The language of the new standard instructions was meticulously drafted by the committee and vetted before the Bar by publication and comment before consideration for adoption by the Florida Supreme Court. This process has resulted in instructions that are consistent, accurate, understandable, and complete. The new organization makes it much easier to compile a complete and accurate set of jury instructions for a given case. The many plain English changes incorporated into the new instructions will significantly improve communication of the guiding principles of law and the issues to the jury, giving Florida the most progressive and modern instructions in the nation. Most importantly, these improvements will greatly enhance the ultimate goal of achieving justice in our civil courts.
1 In re Standard Jury Instructions in Civil Cases-Report No. 09-02, So.3d , 2010 WL 727521 (Fla. March 04, 2010). The instructions cover all civil cases with the exception of product liability instructions, which are still pending before the court. The official location of new instructions is the Florida Supreme Court’s Web site at www.floridasupremecourt.org/civ_jury_instructions/index.shtml.
2 In 2006, the committee consisted of 26 members. As of January 1, 2010, the court expanded the committee to 34 members. All members are appointed by the Florida Supreme Court from all geographic areas of Florida, including trial and appellate judges and practitioners with diverse backgrounds.
3 Florida’s inaugural civil instructions, promulgated in 1967, were for automobile cases. Since then, the committee periodically added standard instructions on many other types of cases and filled in new general instructions for various procedural aspects of the trial without substantially reorganizing the format. Layering additional instructions piecemeal led to a less user-friendly, cumbersome source.
4 For example, the committee is currently finalizing instructions for employee “whistle blower” cases. They follow the new template and, when approved for use by the court, will become section 415 of the new instructions.
5 E.g., R.B. Cialdini, What’s the Best Secret Device for Engaging Student Interest? The Answer is in the Title, 24 J. of Clinical and Social Psychology 22-29 (2005); S. Hidi, Interest and Its Contribution as a Mental Resource for Learning, 60 Review of Educational Research 549-571 (1990); D. Kahneman, Attention and Effort (Prentice-Hall 1973).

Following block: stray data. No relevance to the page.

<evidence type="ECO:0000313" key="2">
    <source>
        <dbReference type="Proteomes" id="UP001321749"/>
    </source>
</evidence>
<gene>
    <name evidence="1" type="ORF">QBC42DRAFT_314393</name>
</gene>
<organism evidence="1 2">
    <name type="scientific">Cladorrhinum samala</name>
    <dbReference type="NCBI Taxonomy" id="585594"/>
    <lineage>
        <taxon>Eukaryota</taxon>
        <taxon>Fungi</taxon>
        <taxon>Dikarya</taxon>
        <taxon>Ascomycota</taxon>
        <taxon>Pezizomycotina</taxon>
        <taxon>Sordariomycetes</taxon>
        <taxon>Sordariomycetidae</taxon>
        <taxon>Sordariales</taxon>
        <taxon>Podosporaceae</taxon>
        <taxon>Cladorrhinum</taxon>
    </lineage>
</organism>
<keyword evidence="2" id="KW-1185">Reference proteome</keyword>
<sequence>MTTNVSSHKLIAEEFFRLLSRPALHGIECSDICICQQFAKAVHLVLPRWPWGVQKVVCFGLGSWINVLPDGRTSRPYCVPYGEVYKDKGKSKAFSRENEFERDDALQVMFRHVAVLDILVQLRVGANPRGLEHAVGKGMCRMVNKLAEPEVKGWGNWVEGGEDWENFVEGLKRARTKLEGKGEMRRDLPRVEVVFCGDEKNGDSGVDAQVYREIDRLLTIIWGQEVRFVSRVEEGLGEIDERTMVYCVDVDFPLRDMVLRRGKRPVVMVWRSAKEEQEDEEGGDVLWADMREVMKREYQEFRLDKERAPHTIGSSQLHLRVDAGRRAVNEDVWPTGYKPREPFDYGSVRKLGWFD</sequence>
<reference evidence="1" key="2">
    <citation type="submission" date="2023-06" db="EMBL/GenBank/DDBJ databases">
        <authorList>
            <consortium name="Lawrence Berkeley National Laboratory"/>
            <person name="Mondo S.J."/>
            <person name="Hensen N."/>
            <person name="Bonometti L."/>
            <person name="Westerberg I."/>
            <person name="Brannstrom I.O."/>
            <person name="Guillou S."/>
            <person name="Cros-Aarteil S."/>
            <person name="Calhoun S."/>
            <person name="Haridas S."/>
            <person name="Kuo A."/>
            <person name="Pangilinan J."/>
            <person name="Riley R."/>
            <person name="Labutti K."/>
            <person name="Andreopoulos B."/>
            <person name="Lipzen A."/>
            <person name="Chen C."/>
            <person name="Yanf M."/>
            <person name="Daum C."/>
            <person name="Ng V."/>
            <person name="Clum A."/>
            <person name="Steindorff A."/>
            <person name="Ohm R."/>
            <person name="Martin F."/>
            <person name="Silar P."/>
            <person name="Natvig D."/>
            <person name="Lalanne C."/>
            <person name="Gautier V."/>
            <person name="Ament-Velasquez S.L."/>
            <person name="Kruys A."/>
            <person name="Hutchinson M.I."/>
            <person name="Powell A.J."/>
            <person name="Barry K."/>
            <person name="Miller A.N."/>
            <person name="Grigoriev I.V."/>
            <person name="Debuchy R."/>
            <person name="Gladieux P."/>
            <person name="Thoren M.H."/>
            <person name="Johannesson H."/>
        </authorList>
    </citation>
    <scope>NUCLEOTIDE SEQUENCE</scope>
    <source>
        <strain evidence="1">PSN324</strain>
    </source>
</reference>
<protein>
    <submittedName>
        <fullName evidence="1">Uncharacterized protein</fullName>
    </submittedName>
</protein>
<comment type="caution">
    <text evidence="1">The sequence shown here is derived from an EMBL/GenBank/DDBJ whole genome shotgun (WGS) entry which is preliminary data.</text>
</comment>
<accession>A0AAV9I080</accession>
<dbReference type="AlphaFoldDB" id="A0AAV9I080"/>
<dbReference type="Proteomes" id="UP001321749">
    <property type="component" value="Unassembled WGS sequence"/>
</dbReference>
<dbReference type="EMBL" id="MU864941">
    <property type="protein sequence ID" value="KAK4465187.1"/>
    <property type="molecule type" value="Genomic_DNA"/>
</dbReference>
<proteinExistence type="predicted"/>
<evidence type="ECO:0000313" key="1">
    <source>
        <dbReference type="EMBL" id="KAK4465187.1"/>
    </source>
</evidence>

6 Alan Campo joined the committee in 2004. He has a B.S. and M.S. in applied (counseling) psychology, with extensive post-graduate study in psycholinguistics and is the past president of the American Society of Trial Consultants. During his career, he has performed jury research throughout the nation, including interviewing several hundred Florida jury-eligible individuals. He currently serves as principal and president of American Jury Centers — AJC Consulting.
7 The committee reviewed instructions from many jurisdictions, including the new California “plain English” Instructions by the California Advisory Committee on Civil Jury Instructions. See California Standard Jury Instructions — Civil (CACI, 2008).
8 See, e.g., section 401 in which there is an introduction (401.1), a simple summary of the case (401.2), the rules (401.3 – 401.12) and then the issues (401.14 – 401.23) with the applicable burden of proof.
9 See the “Committee Summary” on page x and “How to Use This Book” on page xii of the Preliminary Pages.
10 The basic reorganized book was the subject of three of those notices. Instructions 401.3 Greater Weight of the Evidence, 401.4 Negligence, section 402 Professional Negligence, section 403 Products Liability, 404.5 Medical Malpractice Insurer’s Bad Faith Failure to Settle, 406.4 Probable Cause, 407.8 Defense Issues (in false imprisonment claims), section 414 Intentional Tort as an Exception to Exclusive Remedy of Workers’ Compensation, section 503 Punitive Damages, and section 700 Closing Instructions were separately noticed for public comment because they either involved substantive law changes or could arguably be said to include substantive changes.
11 Even now, those instructions are being expanded to deal with the potential for juror misconduct that can exist due to modern technology. See Ralph Artigliere, Jim Barton, and Bill Hahn, Reining in Juror Misconduct, 84 Fla. B. J. 8 (Jan. 2010).
12 For example, “before/after” was substituted for “prior/subsequent”; “like” was substituted for “same”; “the” was substituted for “such”; “amount” was substituted for “degree”; “incident in this case” was substituted for “incident complained of”; “decide” was substituted for “determine”; “was caused by” was substituted for “chargeable to”; and “because” was substituted for “on account of.”
13 In re Standard Jury Instructions in Civil Cases-Report No. 09-02, So. 3d __, 2010 WL 727521 at *3 (Fla. March 04, 2010).
14 See In re Amendments to The Florida Rules of Civil Procedure, The Florida Rules of Criminal Procedure, The Standard Jury Instructions in Civil Cases, and The Standard Jury Instructions in Criminal Cases — Implementation of Jury Innovations Committee Recommendations, 967 So. 2d 178 (Fla. 2007).
15 Fla. R. Civ. P. Form 1.985. However, counsel or the court should consider using case-specific instructions when the law changes or when the circumstances of the case require special instruction to fully and accurately instruct the jury on the law.
Larry S. Stewart was a member of the Florida Supreme Court Jury Instruction Committee (Civil) from 2000 to 2010 and served as chair of the Book Reorganization Subcommittee from 2007 to 2010. He is board certified in civil trial advocacy by The Florida Bar and the National Board of Trial Advocacy and is a frequent author and lecturer on various substantive law topics. He practices law in Miami with the firm of Stewart Tilghman Fox and Bianchi.